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php – Calculate the exact margin from sales orders and purchase orders

Posted by: admin July 12, 2020 Leave a comment

Questions:

I am trying to generate a report which calculates the margin from the below database. The problem is that the cost (existing in purchase_order_products table) of the product may change.

The cost of product with id 4022 on 2017-06-08 is 1110, however its cost is 1094 on 2017-07-25. This is confusing. I am unable to get the exact cost for each product sold.

I wrote a PHP algorithm which loops through all orders and purchase orders and used the oldest cost to newest cost. but the algorithm has a very high time complexity. Can this be done just using mysql query?

Please check below scenario:

Company created a purchase order for product X: quantity 3, cost 10. on day 1

Customers bought 2 product X sell price: 12 on day 1 (still have 1 item in inventory with cost 10)

Company created a purchase order for product X : quantity 4, cost 9. on day 2

Customers bought 3 product X sell price: 12 on day 2

Customers bought 2 product X sell price: 12 on day 3

Company created a purchase order for product X : quantity 2, cost 11. on day 3

Customers bought 2 product X sell price: 12 on day 3

The report:

day 1:
sold 2 product X for 12 , cost 10 , profit: 2 * (12 – 10)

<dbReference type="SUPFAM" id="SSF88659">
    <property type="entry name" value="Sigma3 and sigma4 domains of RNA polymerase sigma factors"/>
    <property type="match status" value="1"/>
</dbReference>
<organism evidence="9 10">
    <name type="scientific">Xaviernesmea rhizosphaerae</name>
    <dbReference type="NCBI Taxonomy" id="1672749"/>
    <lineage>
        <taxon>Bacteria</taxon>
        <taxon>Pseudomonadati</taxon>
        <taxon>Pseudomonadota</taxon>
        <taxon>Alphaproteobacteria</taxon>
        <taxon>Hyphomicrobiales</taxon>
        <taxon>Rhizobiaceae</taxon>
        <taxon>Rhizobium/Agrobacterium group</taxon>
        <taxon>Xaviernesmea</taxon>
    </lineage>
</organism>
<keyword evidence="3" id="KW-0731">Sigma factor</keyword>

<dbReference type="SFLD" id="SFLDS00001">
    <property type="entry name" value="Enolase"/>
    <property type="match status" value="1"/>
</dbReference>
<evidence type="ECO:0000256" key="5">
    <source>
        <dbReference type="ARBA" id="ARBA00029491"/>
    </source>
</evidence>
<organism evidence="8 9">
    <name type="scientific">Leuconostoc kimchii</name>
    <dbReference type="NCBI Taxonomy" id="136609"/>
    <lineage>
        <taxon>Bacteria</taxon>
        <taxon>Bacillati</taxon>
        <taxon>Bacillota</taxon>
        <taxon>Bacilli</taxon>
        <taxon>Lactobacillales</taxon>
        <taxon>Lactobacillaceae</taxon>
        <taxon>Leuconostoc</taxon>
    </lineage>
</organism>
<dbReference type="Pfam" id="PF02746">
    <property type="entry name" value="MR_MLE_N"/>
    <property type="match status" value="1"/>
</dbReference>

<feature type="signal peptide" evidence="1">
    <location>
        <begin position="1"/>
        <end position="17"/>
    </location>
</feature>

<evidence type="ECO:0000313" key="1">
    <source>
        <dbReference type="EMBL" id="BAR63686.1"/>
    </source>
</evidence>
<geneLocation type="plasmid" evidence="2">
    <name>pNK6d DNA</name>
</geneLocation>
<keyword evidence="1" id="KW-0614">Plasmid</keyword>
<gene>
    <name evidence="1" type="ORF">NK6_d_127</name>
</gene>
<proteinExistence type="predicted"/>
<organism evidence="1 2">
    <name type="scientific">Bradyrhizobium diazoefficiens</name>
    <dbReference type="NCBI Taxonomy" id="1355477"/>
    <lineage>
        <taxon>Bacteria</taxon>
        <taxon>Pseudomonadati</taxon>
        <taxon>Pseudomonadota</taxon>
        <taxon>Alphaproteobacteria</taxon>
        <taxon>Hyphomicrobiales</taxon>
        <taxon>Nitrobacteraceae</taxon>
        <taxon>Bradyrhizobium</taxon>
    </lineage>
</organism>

day 2:
sold 3 product X for 12 , 1 item has a cost of 10, 2 items have a cost of 9 ,

profit: 1 * (12 – 10) + 2 * (12 – 9)

day 3:
sold 2 product X for 12 , cost 9 , profit: 2 * (12 – 9)

sold 2 product X for 12 , cost 11 , profit: 2 * (12 – 11)

Therefor the profit of newly sold products is calculated using the their corresponding cost. Hope you got my point.

Databse Structure:
Database tables

4 Products From Database

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Products Purchase orders for the above products

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Sold Products
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Dump File Attached here

How to&Answers:

The price of an object on a given time is given by the formula : “total price of the stock / total number in the stock”.

To get this, you have two queries to execute :

  • The first one to know the amount of sold items (total price and quantities) :

sql:

SELECT SUM(row_total) sale_total_cost, SUM(quantity_ordered) sale_total_number
    FROM sales_order_item soi
    JOIN sales_order so ON soi.sales_order_id=so.id
    WHERE so.purchase_date<'2017-06-07 15:03:30'
    AND soi.product_id=4160;
  • the second one to know how much you have bought the products

sql:

SELECT SUM(pop.cost * pop.quantity) purchase_total_price, SUM(pop.quantity) purchase_total_number
    FROM purchase_order_products pop
    JOIN purchase_order po ON pop.purchase_order_id=po.id
    WHERE po.created_at<'2017-06-07 15:03:30'
        AND pop.product_id=4160;
  • The price of the product 4160 at 2017-02-01 14:23:35 is:

(purchase_total_price – sale_total_cost) / (purchase_total_number – sale_total_number)

The problem is that your “sales_order” table start on 2017-02-01 14:23:35, while your “purchase_order” table start on 2017-06-07 08:55:48. So the result will be incoherent as long as you can’t track all your purchases from the start.